Everything you need to know about Switzerland!
So, that time is fast approaching once again, when exams are over, you can pack up your books and leave the academic world behind for a couple of months. But the question is, what to do with all that free time on your hands? What can you be doing instead of agonizing over essay deadlines and statistic problems?
Well, the summer’s always a great time to apply for a job so you can earn a little extra money that I’m sure will be much appreciated once September rolls around again! However, going straight into work from the pressure of exams may not exactly be everyone’s cup of tea…Anyone can relate to that need to unwind and have a little fun first, and what better way to spend those long Summer days than travelling?
Exploring new places is a fantastic way to broaden your horizons and learn about different people and places whilst gaining a little more life experience – because we all know travel has its hiccups (especially when travelling without the bank of mum and dad)! As long as you can be flexible and take any unexpected turns in your stride (surely there’s always a great story there waiting to be told later), you’ll be sure to have a great time. So, the only question that remains is: where to go?
Why not start with my home country, Switzerland. It’s in mainland Europe and really quite small so it’s not too overwhelming but I promise, there is plenty to see and do. Despite its renown as a place to go in Winter, for skiing and mountain activities, it’s actually also an amazing place to visit in Summer, don’t be fooled.
Here’s a wee fact file that might be helpful:
Language(s): There are actually five official languages but the two most commonly spoken are French and German
Currency: The Swiss Franc (CHF) – almost on a par with the Euro at the moment
Places to visit: Personally, my favourite region is the Suisse Romande, which is French speaking and the part of the country that borders Lake Geneva and its near surroundings. Some of the most popular and idyllic towns to visit in the region are Montreux, Lausanne and Vevey.
- Montreux: a beautifully maintained lakeside town boasting one of an extremely rich Jazz history. It actually holds one of Europe’s most popular music festivals, the Montreux Jazz, for a fortnight in early July (01.07.16 – 16.07.16) The Chateau de Chillon is its own medieval castle on the lake that is open to visitors The Freddie Mercury statue is a must to have your photo taken with, everyone wants a picture with Freddie!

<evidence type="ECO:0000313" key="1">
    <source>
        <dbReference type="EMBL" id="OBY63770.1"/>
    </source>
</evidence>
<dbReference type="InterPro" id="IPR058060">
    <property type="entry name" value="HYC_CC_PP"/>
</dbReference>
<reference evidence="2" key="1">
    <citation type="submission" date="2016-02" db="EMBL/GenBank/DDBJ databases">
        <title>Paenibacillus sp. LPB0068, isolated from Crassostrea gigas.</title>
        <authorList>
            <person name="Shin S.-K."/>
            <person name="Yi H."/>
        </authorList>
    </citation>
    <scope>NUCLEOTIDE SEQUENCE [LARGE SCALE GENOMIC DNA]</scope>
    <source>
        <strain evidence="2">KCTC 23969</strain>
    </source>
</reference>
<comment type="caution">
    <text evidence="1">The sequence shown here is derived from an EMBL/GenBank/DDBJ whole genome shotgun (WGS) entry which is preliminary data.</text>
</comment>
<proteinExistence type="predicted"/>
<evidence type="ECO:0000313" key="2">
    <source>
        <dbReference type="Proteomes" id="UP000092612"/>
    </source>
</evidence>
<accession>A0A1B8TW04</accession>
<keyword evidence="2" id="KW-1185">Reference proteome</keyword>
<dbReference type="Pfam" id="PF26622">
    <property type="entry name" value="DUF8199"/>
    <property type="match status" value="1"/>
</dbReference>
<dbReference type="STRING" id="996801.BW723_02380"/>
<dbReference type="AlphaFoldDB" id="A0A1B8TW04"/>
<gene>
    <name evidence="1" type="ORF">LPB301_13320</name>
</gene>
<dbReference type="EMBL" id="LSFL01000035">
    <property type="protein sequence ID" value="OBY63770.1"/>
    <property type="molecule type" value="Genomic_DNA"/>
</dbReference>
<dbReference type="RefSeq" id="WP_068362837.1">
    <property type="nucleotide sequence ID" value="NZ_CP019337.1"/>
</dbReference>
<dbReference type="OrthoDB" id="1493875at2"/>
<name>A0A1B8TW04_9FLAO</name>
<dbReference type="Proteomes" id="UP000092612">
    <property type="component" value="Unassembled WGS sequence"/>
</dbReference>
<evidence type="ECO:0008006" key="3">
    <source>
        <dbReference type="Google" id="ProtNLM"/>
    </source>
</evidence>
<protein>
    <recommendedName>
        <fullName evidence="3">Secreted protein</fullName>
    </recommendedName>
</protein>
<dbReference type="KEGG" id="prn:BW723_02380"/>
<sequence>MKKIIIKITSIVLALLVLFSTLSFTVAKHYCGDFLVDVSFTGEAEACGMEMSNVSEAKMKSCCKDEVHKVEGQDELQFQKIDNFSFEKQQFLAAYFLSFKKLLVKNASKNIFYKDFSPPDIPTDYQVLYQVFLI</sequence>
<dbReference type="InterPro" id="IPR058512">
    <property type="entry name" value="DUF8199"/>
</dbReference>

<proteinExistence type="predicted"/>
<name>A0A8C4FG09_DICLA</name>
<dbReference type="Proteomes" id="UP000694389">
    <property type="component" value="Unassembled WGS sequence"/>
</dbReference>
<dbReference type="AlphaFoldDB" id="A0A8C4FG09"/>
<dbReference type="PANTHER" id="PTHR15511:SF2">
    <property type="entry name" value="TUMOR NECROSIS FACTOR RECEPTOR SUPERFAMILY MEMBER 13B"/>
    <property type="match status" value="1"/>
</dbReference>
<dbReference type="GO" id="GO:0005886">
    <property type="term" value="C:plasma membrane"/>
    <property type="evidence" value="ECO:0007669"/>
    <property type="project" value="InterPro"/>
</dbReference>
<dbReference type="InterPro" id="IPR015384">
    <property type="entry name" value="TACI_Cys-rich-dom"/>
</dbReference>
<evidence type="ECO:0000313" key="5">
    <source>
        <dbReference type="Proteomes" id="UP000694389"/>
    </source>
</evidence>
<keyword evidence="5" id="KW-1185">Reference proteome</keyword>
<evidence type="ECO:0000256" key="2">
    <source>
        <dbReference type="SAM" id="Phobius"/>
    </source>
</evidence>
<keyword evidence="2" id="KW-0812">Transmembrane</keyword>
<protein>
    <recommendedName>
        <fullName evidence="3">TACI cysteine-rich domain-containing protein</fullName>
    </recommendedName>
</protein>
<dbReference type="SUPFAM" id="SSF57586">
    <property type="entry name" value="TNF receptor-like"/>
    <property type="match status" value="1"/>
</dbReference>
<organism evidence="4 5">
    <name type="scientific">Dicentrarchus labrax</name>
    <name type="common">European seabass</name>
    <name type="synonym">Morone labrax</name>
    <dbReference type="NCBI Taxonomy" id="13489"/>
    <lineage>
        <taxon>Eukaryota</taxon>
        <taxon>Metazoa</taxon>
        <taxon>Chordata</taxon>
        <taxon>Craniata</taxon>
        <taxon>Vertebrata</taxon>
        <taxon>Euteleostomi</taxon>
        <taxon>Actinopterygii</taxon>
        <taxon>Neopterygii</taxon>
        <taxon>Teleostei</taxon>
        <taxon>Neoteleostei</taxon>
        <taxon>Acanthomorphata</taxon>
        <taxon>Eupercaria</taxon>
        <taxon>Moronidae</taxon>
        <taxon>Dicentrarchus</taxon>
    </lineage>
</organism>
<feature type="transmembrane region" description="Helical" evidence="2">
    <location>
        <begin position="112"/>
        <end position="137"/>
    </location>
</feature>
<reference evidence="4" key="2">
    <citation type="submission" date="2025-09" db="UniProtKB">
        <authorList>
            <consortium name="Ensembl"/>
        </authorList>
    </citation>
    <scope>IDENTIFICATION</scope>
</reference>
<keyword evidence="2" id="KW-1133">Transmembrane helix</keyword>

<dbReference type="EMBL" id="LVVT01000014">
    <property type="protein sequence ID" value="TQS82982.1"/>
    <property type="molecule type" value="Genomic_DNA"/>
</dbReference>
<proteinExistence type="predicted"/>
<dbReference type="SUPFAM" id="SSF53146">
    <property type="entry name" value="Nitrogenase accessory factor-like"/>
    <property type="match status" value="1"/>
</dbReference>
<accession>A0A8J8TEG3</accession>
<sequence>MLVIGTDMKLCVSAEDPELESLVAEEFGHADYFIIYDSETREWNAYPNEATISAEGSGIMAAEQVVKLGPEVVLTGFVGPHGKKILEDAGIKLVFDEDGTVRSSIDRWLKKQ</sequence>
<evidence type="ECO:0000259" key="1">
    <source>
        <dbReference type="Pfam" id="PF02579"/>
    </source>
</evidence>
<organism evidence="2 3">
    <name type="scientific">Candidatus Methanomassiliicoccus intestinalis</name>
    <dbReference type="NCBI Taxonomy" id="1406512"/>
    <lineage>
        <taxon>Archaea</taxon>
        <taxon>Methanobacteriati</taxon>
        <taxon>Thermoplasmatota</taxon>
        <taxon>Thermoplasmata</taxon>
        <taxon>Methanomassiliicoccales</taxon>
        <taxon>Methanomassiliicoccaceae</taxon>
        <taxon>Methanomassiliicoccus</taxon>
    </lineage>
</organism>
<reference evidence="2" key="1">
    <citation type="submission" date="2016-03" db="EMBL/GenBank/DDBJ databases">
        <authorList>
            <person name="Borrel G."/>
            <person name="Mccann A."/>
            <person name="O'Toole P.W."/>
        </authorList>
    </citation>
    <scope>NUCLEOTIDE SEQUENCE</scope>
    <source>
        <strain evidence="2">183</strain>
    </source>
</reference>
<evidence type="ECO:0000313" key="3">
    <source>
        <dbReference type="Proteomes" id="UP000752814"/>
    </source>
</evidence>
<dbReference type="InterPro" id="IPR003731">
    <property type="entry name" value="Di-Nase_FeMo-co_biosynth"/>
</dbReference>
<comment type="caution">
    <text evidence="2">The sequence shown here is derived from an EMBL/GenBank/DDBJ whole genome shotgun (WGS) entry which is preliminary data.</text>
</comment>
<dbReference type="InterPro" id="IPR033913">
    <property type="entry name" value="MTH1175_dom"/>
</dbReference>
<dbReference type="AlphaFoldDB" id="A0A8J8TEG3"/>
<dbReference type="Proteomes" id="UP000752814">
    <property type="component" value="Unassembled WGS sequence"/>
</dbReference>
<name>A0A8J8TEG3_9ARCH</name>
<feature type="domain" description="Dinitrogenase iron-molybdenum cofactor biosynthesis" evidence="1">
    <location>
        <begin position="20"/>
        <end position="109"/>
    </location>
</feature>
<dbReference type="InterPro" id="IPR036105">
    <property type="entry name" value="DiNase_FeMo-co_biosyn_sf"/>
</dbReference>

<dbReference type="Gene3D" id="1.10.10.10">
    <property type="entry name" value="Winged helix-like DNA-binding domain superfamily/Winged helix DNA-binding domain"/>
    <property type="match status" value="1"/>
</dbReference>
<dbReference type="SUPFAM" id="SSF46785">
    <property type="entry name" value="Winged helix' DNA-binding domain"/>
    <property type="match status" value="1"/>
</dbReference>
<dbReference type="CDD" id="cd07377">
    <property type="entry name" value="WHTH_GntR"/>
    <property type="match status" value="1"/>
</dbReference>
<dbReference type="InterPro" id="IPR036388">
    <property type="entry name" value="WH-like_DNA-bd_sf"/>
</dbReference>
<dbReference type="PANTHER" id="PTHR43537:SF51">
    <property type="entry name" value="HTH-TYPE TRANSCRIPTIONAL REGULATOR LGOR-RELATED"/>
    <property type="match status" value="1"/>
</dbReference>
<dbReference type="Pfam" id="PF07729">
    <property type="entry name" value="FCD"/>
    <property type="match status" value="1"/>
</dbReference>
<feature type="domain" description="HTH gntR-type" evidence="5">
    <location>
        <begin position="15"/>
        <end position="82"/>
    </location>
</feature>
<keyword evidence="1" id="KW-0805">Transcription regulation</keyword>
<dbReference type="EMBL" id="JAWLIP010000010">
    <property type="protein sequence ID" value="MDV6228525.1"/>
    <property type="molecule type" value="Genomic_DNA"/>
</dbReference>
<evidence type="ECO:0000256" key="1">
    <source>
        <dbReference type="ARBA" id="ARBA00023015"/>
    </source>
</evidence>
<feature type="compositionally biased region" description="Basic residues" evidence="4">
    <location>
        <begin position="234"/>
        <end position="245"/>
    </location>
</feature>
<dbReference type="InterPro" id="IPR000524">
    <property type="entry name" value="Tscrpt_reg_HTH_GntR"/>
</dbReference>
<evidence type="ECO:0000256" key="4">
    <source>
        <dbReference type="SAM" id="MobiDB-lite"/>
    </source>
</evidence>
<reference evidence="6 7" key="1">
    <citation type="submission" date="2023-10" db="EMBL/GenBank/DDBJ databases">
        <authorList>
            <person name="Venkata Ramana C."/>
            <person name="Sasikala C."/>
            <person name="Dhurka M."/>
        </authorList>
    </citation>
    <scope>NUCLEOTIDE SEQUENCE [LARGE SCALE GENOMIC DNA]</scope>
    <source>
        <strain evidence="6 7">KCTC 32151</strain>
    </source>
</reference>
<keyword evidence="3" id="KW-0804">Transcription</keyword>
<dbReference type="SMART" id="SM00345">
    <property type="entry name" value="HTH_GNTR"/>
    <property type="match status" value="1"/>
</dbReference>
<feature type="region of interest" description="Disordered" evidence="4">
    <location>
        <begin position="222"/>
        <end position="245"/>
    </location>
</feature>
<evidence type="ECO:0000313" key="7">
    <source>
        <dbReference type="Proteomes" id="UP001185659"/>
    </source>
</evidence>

- Vevey and Lausanne: other lakeside towns with idyllic old towns and side streets for getting lost in and also the places to go for a spot of shopping (although it often isn’t too cheap and don’t expect as many shops as in the UK!) >You can get ice-cream down by the lake and do some lake activities like going out on pedalos, paddle boarding or just plain swimming. There are plenty of grassy areas to lay down and sunbathe on the shores. There are also many BBQ areas if you’re a keen King/Queen of the Grill.
- CGN: these are the big lake boats that travel all around the lake between Switzerland and France, perfect for a day trip to Evian across the water and a day trip out.
- Geneva: famous for its enormous water jet (be wary which way the wind is blowing or you might get wet)
- Cailler chocolate factory: this is a personal favourite, set in the mountain region around Chateau D’oex, you’ll find this amazing gem where you can guzzle enough complimentary, free chocolate that you’ll wish you hadn’t by the end.
- Whether you’re a hiker or not, it is definitely worth taking yourself on a walk in Switzerland because the views will never disappoint (try the Dents de Jaman/Midi for a challenge, or do the Pléïades or any trails around Gstaad and Chateau D’oex.
- Thermal baths: even in summer, these hit the spot…bubbles, warm water and steam rooms, what more could you want after a tough day of walking the mountain trails?
Food to try:
• Spaetzlï: now this is hard to describe but trust me, should you order some, it will be amazing
• Fondue/Raclette: traditional cheese dishes, maybe wear sweatpants before you indulge
• Rösti: a grated potato side dish that is also delicious
• Meringues and double cream: (from the dairy if possible) heaven in a dessert. Enough said.
Tips and tricks for an even better stay:
• Switzerland is famously expensive, so try and save yourself some cash when you can by walking places. Public transport is expensive and when the country is so beautiful, why not go on a wander, appreciate the beauty of the area instead
• In a restaurant, order a “carafe d’eau” or jug of water and it should come free
• Most things aren’t open on a Sunday so be sure to check opening hours before planning anything
• Learn some key phrases in French and German – it makes everything that little bit simpler
• If you’d like to shop in a supermarket, MIGROS is probably the cheapest but still good quality (or ALDI)
• Eat lots of Swiss chocolate and be prepared to take a lot of photos (especially of the lake on a good day)
• Enjoy your stay!
Katie Harwood, 19. English Literature student.